</TypeDescriptor>
</Parameter>

This is all good as long as the type you want to return back remains static all the time.

What is a DynamicType?

What if the properties/type keep changing in the external system? You can no longer have a class defined for it. You are pushed to create dynamic types on the fly, and DynamicType to the rescue!

From MSDN:

This type can be used with assemblies to be used with a .Net Assembly connector when the data structure on the external system is not static. The default type reflector in Business Data Connectivity (BDC) service can work with the DynamicType as if it is a complex .Net structure.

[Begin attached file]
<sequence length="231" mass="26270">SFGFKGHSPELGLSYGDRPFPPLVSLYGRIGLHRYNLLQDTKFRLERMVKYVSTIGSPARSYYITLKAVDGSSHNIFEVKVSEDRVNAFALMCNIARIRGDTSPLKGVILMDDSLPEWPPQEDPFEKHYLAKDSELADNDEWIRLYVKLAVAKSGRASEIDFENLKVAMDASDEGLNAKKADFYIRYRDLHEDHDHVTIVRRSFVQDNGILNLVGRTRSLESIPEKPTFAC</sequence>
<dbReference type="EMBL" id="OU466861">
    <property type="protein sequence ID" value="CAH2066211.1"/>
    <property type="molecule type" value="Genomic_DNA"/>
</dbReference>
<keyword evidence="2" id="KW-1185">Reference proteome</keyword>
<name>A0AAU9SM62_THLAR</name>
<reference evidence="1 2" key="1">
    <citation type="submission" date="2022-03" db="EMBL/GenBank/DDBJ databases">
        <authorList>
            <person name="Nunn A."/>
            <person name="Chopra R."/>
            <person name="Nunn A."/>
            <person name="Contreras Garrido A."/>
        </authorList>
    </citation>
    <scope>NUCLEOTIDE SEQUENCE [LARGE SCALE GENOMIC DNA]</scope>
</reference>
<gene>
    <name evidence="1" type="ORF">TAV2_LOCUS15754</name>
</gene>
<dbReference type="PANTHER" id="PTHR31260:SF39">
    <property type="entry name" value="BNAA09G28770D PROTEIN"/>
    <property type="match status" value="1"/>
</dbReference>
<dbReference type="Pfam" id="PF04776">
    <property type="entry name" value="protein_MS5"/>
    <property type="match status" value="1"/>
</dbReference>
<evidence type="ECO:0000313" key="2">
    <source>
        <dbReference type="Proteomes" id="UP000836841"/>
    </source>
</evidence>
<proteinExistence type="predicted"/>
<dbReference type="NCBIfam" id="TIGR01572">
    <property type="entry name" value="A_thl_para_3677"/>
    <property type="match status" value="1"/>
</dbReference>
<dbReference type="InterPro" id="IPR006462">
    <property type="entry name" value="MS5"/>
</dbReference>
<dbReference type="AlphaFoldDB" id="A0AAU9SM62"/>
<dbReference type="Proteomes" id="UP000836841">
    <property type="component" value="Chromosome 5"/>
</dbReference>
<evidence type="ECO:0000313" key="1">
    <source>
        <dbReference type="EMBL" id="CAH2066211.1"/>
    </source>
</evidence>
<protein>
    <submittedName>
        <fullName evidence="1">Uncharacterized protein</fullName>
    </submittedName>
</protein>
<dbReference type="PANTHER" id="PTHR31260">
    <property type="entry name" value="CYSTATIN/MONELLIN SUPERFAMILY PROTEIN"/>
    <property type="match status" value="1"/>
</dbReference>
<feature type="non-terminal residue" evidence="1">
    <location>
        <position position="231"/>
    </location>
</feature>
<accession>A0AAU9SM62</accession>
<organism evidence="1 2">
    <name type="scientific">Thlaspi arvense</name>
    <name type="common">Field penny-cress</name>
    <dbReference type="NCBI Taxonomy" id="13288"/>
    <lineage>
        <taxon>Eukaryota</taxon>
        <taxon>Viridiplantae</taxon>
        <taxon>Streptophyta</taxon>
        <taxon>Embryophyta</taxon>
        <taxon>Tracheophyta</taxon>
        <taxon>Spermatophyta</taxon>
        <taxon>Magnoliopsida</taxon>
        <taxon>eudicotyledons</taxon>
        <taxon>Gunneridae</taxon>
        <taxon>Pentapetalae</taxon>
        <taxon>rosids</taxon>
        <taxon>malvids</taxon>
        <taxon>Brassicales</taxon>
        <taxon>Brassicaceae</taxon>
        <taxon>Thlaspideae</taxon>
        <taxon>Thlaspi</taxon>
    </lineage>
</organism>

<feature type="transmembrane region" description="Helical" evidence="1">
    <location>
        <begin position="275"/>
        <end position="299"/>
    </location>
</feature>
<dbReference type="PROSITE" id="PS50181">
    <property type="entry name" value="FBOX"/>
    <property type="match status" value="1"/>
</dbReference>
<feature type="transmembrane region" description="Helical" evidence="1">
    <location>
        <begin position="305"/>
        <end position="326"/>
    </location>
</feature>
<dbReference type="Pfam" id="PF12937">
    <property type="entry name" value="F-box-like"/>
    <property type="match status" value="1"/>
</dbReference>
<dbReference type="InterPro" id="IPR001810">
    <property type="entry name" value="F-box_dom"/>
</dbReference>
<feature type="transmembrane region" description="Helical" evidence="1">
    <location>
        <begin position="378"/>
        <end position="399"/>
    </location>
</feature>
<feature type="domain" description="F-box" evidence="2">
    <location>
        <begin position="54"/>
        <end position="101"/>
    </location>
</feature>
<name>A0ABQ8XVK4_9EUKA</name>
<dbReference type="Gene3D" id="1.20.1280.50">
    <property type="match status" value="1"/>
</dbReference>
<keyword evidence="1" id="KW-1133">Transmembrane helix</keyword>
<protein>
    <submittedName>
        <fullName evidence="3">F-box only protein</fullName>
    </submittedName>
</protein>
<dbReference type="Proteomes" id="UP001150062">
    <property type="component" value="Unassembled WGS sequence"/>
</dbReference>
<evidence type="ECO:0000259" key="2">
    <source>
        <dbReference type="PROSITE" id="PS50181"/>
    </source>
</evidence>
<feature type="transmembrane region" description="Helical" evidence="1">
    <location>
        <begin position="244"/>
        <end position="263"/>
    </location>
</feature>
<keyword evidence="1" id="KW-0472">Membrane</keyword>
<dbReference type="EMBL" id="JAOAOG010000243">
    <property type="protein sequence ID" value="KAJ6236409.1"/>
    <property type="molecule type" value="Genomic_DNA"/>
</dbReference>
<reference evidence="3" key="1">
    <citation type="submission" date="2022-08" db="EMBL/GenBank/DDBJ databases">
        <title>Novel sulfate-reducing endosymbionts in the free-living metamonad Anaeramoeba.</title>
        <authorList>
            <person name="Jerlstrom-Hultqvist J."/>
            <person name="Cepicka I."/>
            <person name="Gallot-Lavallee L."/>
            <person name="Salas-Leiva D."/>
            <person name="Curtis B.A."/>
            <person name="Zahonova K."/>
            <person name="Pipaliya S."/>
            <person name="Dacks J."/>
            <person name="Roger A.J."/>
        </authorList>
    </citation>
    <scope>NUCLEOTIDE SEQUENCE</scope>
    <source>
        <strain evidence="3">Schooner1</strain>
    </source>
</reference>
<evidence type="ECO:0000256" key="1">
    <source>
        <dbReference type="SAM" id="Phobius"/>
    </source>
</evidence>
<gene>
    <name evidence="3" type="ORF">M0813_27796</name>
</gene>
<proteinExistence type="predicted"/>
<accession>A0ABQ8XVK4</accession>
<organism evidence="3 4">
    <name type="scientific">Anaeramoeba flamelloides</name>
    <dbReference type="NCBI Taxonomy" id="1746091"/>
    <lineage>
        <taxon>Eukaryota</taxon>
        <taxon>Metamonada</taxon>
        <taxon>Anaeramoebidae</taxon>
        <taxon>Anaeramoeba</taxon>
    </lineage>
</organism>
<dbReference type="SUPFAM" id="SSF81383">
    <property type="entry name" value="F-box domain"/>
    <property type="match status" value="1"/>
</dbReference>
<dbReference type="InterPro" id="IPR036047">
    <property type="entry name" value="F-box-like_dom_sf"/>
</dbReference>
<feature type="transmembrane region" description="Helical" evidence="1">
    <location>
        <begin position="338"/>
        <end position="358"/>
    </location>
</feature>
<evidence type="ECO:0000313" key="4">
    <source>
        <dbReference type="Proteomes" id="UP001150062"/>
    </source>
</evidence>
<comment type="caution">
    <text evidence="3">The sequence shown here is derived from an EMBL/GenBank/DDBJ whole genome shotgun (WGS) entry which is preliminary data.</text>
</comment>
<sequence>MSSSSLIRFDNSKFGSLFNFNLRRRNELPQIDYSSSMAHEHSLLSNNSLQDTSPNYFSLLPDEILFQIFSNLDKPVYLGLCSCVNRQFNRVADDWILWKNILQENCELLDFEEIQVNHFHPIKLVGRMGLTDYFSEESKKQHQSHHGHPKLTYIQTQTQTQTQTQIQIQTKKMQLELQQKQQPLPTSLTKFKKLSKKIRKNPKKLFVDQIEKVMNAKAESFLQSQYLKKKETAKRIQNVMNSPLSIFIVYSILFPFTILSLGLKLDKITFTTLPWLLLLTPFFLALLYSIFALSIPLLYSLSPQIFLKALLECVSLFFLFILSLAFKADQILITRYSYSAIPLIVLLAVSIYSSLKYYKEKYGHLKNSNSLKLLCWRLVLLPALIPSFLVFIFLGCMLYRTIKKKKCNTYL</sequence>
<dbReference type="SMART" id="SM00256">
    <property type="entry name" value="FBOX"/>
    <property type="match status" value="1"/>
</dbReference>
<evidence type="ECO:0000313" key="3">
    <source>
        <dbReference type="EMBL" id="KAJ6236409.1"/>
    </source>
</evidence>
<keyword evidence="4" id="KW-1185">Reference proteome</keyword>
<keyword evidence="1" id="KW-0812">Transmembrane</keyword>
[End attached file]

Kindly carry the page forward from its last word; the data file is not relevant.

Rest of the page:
How to use DynamicType?

I modified the FileSystemConnector to use DynamicType.

Below is my Finder and SpecificFinder methods using the DynamicType:

private IList<DynamicType> GetFiles(DirectoryInfo baseFolder, string wildcard)
{
    List<DynamicType> files = null;
    DynamicType dynFileType = null;

    IList<FileInfo> results = new List<FileInfo>();
    results = baseFolder.GetFiles(wildcard);

    if (results != null)
    {
        files = new List<DynamicType>();

        foreach (FileInfo fileInfo in results)
        {
            dynFileType = new DynamicType("File");
            dynFileType.Add("Name", fileInfo.Name);
            dynFileType.Add("Extension", fileInfo.Extension);

            files.Add(dynFileType);
        }
    }

    return files;
}

private DynamicType GetFile(DirectoryInfo baseFolder, FileInfo fileInfo)
{
    DynamicType dynFileType = null;

    if (fileInfo.Exists && fileInfo.Directory.FullName.Equals(baseFolder.FullName))
    {
        dynFileType = new DynamicType("File");